From bump-crushing roots at Wisconsin's Wilmot Mountain to the world of big mountain tele skiing, Dave Scanlan has always appreciated the underdog. Perhaps that's why, after shoveling bumps for the New Canadian Air Force and building lifts for Dopplemayr, the wide-grinning Midwesterner became one of skiing's small hill saviors. In 2010, he cofounded the community ski area advocacy group Mountain Rider's Alliance with ski journeyman Jamie Schectman.

Over the last half-decade, the group has become the guardian angel of the little guy, handling everything from resort consulting to free marketing. Scanlan's approach has been hands on, moving from Alaska to transform Maine's Mount Abram into one of the greenest ski areas in the country, equipped with solar panels, airless snowguns that use less energy, and wood-pellet heating systems. Last winter, Scanlan took his signature dreadlocks back to Alaska's Eaglecrest Ski Area, where the 40-year-old hopes to spread his message to skiers: Bigger is not better.

Kade: How did you manage to get from the Flatlands to the Last Frontier?
Dave: I grew up skiing at Wilmot in Wisconsin, 230 vertical feet. That place got us infected and bred some amazing talent. At Wilmot, you're either a bump skier or a stick dodger--I liked the bumps.

But Alaska was always in my blood. In the summer of '99, I didn't have any attachments. I had learned about the tie-dye shirt business the summer before, so I decided to make a go of it up there. I started a T-shirt company in Alaska, found the little town of Hope, and fell in love with the big mountain scenery. I bought a cabin, met my wife, and the whole time kept thinking, "Good Lord, don't pinch me now."

Why tie-dye?
A guy that gave me a job in Park City, he and his wife made tie-dye shirts as their fallback. I traveled with them one spring and they made a bunch of tie-dye shirts at a campground on the North Shore of Lake Tahoe. That's basically how they put gas in the tank to continue this ski journey. That was my first glimpse.

And you turned that into a ski bum career in Alaska?
We were cranking out like 1,000 shirts a week. It was perfect for the ski life. We would go seven days a week, April 1 to December 20. Then we'd ski five days a week from December 20 to April 1. It was really functional.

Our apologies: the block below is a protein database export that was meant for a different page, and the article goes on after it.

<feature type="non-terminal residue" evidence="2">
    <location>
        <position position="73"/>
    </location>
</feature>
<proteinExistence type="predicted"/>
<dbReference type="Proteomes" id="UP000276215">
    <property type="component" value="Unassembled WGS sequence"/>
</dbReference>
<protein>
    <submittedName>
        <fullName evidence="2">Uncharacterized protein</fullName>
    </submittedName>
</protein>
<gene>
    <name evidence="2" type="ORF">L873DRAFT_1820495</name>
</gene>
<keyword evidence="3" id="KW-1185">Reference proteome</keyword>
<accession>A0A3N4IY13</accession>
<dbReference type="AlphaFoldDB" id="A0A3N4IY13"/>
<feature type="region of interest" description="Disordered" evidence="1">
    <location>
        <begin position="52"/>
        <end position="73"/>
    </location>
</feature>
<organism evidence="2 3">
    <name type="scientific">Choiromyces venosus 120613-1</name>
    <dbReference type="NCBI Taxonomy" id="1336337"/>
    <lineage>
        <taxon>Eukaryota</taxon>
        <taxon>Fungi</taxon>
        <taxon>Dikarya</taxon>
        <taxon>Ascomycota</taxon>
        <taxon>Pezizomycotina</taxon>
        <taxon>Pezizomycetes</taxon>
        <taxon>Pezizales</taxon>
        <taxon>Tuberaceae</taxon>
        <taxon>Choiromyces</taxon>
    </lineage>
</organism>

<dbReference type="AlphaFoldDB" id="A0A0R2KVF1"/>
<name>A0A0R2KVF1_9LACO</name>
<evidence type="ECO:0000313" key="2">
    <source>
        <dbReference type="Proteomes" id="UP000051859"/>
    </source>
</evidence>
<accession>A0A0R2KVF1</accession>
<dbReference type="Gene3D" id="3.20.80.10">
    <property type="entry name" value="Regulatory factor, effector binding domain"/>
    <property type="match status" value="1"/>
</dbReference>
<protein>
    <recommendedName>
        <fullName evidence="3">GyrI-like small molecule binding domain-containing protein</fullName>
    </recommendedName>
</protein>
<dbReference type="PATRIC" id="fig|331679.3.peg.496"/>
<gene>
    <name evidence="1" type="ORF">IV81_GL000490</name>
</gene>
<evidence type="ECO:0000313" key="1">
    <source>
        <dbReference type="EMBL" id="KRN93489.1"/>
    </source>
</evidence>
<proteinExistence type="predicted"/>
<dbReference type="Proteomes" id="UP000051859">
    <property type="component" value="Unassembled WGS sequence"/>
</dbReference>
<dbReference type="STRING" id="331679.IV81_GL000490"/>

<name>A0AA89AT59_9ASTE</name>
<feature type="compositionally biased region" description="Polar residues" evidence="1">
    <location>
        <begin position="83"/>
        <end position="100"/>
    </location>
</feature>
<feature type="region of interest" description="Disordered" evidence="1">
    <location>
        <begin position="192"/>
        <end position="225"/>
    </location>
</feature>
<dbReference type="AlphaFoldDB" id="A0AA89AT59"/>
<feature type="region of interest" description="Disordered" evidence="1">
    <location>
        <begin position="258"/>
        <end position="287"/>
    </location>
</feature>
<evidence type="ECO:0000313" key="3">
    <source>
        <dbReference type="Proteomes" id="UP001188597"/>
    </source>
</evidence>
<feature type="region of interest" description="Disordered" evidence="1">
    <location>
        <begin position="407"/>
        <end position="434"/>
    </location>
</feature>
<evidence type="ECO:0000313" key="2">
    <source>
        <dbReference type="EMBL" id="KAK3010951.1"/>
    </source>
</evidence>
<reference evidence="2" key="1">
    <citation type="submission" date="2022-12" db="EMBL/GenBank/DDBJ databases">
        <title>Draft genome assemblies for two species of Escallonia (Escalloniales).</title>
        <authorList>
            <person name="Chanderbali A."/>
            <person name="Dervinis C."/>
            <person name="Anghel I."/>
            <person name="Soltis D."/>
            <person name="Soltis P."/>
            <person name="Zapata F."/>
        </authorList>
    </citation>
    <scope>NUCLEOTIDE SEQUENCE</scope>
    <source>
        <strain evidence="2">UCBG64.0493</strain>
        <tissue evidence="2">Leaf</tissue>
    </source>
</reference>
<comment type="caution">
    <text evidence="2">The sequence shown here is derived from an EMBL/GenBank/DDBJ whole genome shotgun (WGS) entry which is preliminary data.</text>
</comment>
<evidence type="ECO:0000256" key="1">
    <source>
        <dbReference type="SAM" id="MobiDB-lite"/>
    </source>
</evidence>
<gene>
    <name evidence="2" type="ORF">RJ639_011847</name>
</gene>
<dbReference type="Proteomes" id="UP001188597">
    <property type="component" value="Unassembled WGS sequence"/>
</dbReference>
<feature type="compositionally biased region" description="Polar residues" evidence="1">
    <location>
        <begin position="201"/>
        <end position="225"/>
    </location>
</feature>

Why did you give it up for the ski industry?
Skiing is so deep in my veins and I wanted to make my impact on the next generation. My work with MRA gave me a bigger voice.

What's your attraction to the 'little guy?'
My draw is the ability to make an impact and develop relationships at these smaller mountains. With 40,000 to 100,000 skier visits, the pond is small enough to make a big wave.

How were you able to make that happen at Mount Abram?
We helped execute the solar project [co-owner] Matt Hancock helped design that generates three quarters of our total energy.
A lot of the work we've done, we've done for such a low cost because we've always had an eye on repurposing and reusing everything that we possibly can. I think we've proven the power of community.

What was the biggest surprise about East Coast skiing?
We heard about the asshole skiers of the East, but we didn't find them. Maybe that's the people Mount Abram attracts. We're fine with that kind of natural selection.

So why head back to Alaska?
I missed the steep powder, that terrain. Eaglecrest is one of the unknown hidden gems. On the West Coast, you're sitting in bumper-to-bumper traffic just to get into the parking lot on a powder day. Eaglecrest is a short flight right from Seattle. People don't realize it even exists.

You've got a pretty serious collection of dreads. What's it like skiing with those things?
They gather a lot of snow, so you have to keep them tucked in. Also, you might need to sanitize your helmet accordingly.

So are dreads the new powder beard?
Maybe the old powder beard.

This interview was first published in the November 2017 (46.3) issue of POWDER. Subscribe here to get our award-winning magazine delivered to your door.